You’ll never walk alone: Can football ever replace religion?

Like religion, football involves ritual and communal participation, holy places, icons, and distinctive garb. But unlike religion, it rarely if ever holds you accountable, writes Eli Gottlieb

Monday 26 July 2021 09:14
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<p>Supporting a football team gives you the feeling of being part of a big family</p>

Supporting a football team gives you the feeling of being part of a big family

My calendar used to be full of recurring appointments that gave order to my week – from staff meetings to parents’ evenings . Some events, like family dinners, occurred with such clockwork regularity that they didn’t even need a calendar entry. In the more distant past, my Orthodox Jewish upbringing punctuated my week with other kinds of fixtures, such as Friday sunsets and Saturday morning synagogue services. But it’s been years since I attended synagogue for anything other than a family bar mitzvah, and my relaxed approach to Sabbath observance has made me less attentive to nightfall.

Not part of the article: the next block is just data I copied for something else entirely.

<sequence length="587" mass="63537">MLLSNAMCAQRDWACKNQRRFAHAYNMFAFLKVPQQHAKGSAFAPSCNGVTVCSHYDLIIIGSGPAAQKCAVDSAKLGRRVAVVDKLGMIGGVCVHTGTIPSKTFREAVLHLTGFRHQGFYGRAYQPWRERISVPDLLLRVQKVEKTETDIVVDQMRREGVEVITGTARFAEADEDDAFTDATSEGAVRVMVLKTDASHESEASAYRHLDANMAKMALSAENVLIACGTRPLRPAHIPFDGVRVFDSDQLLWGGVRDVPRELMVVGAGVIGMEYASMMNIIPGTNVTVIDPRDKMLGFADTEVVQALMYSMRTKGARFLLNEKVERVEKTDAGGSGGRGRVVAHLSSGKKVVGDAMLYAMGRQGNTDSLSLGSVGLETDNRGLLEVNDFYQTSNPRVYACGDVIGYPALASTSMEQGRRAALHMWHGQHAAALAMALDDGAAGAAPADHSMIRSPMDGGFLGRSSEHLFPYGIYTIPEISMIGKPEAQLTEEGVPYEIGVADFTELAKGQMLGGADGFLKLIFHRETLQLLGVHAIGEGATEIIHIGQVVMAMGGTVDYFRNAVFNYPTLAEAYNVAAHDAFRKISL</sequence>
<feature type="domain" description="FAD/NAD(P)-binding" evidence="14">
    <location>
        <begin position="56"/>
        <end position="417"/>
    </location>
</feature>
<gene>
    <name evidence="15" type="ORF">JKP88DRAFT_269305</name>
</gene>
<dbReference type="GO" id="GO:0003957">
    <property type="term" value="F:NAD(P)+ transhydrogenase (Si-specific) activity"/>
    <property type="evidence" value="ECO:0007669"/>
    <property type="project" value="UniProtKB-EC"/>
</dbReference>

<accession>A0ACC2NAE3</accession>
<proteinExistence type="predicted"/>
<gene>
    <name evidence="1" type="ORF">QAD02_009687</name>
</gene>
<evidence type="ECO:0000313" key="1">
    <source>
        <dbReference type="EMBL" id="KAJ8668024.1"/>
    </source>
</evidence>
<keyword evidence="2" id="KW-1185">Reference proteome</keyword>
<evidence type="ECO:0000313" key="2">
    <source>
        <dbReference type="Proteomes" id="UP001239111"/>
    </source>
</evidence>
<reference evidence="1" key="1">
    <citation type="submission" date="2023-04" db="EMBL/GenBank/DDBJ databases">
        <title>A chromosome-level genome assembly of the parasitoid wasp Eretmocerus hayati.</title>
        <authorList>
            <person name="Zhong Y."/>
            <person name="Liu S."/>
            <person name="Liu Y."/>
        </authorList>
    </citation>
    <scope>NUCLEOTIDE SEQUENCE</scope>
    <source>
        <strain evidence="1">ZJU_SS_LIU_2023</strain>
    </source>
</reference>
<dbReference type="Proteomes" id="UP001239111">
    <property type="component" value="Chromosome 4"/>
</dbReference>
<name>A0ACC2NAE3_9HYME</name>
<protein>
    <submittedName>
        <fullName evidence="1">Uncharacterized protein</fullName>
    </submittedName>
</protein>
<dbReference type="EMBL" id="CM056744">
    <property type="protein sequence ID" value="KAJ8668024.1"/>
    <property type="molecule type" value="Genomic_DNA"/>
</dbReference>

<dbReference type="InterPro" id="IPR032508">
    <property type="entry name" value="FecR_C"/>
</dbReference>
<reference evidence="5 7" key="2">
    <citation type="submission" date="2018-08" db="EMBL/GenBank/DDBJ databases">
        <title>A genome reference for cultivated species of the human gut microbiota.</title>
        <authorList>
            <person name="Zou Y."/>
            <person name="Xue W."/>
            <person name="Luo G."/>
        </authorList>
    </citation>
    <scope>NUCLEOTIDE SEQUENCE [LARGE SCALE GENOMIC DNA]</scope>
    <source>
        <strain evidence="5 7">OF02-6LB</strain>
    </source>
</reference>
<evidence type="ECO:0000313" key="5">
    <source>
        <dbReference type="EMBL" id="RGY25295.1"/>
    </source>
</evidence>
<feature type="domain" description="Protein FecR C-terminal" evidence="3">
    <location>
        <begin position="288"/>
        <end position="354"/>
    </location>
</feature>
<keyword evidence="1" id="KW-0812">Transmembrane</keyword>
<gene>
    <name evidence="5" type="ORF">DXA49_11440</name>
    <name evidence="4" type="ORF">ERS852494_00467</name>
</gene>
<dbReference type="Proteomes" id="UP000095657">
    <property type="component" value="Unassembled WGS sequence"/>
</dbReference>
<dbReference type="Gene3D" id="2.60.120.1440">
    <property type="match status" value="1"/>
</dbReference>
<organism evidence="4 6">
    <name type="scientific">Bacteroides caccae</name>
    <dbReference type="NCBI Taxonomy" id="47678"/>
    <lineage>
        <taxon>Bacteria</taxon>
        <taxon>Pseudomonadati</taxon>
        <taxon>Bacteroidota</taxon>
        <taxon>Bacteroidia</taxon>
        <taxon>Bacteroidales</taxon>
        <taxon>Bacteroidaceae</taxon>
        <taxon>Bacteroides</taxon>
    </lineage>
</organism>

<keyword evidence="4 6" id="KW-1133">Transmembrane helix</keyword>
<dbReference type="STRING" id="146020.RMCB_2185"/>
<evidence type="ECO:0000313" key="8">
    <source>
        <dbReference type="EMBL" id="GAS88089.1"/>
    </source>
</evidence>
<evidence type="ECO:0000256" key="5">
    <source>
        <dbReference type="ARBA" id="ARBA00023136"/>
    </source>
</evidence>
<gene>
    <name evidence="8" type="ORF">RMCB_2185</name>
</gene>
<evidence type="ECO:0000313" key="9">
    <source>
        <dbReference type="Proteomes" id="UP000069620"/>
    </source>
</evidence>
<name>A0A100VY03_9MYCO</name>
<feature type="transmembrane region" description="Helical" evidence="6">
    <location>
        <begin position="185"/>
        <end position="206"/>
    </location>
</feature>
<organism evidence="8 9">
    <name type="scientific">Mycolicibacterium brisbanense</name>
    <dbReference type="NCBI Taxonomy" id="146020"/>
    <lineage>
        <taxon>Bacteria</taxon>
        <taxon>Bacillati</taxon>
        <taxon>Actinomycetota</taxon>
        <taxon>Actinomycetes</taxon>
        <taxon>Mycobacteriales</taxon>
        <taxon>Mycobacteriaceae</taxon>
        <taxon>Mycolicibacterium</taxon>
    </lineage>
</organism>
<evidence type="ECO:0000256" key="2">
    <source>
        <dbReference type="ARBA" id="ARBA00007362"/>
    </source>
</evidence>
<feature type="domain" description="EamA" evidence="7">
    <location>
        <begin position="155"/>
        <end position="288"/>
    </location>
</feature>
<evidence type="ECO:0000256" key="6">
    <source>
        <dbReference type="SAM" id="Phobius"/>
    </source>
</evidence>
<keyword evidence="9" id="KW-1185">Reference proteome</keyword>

Today, my calendar is sparsely populated. Since leaving a C-suite job to work as a consultant, I have no staff meetings. Since the kids finished school, I have no parents’ evenings. These days, only one kind of recurring appointment remains: the calendars I import from football websites listing all of Liverpool and England’s fixtures.

It was only while teaching in Washington, DC, however, that I noticed football colonising spaces in my life vacated by religion. I guess it was a desire for company that first drew me to the Queen Vic pub and LFCDC (Liverpool Football Club, DC). But my weekly attendance at live screenings of Liverpool’s Premier League matches with Washingtonian fans soon took on a more ritual aura.

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